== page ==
The war has triggered the third global food crisis in 15 years, with supplies of wheat, cereals, and edible oils particularly impacted.
It’s estimated around 20 million tonnes of wheat has been trapped in Ukraine since its neighbour’s invasion.
The two countries provide up to a third of the world’s grain exports. Ukraine’s grain exports have fallen from around five million to between 200,000 to one million tonnes per month since the start of the crisis.
European Commission President Ursula Von Der Leyen has accused Russia of deliberately hoarding and blocking food supplies to drive up prices and “blackmail” countries to end their sanctions.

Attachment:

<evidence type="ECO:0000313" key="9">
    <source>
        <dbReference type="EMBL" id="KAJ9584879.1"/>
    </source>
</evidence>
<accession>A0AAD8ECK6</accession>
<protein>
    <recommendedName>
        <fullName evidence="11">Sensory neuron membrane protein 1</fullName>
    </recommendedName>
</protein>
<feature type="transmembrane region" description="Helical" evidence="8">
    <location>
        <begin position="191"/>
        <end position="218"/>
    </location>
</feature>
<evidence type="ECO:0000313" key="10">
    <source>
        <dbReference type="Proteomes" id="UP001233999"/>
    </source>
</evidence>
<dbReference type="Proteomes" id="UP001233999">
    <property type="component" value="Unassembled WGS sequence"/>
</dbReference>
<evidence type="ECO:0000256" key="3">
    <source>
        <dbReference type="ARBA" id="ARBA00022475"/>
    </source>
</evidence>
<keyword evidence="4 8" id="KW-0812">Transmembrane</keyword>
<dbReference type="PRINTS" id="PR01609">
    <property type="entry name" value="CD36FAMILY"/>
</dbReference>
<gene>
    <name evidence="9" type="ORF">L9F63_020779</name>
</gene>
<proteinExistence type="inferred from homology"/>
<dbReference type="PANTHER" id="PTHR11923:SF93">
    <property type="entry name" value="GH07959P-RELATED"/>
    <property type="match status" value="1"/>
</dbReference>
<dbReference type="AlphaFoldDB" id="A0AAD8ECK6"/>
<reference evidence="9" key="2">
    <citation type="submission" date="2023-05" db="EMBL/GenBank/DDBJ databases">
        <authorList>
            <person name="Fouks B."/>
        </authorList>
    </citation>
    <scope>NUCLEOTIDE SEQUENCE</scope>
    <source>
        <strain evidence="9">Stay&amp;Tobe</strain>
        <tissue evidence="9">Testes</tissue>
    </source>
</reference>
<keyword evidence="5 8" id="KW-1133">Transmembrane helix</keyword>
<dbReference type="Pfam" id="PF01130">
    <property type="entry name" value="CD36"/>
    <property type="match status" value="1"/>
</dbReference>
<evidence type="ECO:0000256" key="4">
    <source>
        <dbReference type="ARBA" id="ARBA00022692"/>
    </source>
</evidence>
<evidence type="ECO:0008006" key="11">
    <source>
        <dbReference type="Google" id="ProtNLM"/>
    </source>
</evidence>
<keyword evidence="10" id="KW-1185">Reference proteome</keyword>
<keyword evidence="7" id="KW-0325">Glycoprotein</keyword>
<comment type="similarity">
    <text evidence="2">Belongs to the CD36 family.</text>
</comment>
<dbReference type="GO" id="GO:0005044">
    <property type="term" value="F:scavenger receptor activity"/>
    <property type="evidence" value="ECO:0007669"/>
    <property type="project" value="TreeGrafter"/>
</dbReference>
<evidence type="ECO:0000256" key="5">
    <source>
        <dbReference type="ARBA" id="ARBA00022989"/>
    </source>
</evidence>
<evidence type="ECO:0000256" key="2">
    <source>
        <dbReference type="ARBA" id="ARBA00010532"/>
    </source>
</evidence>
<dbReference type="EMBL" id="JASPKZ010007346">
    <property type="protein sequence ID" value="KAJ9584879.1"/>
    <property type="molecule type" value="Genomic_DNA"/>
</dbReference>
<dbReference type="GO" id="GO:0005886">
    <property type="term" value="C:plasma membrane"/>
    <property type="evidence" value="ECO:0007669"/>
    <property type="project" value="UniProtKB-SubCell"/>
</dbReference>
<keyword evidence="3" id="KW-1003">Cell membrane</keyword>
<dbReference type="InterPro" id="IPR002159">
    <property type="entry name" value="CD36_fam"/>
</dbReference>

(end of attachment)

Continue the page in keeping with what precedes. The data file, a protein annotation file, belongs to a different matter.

The situation has caused concerns among some that the Commission will, under the influence of certain lobby groups, water down its sustainability strategy to focus on ramping up productivity in the short term.
For example, The European Commission is reportedly amenable to a German proposal to delay new EU rules on crop rotation in order to increase wheat production. Diverse crop rotations can help strengthen the resilience of agricultural soil. But postponing the rules would be a “pragmatic solution” to allow farmers to “strengthen global supply without worsening other crises like the climate catastrophe and biodiversity loss,” said German Agriculture Minister Cem Özdemir.
In a press briefing on 30 May, Wojciechowski called the conflict in Ukraine a “seismic event” from which the tremors will be felt for “many years to come”.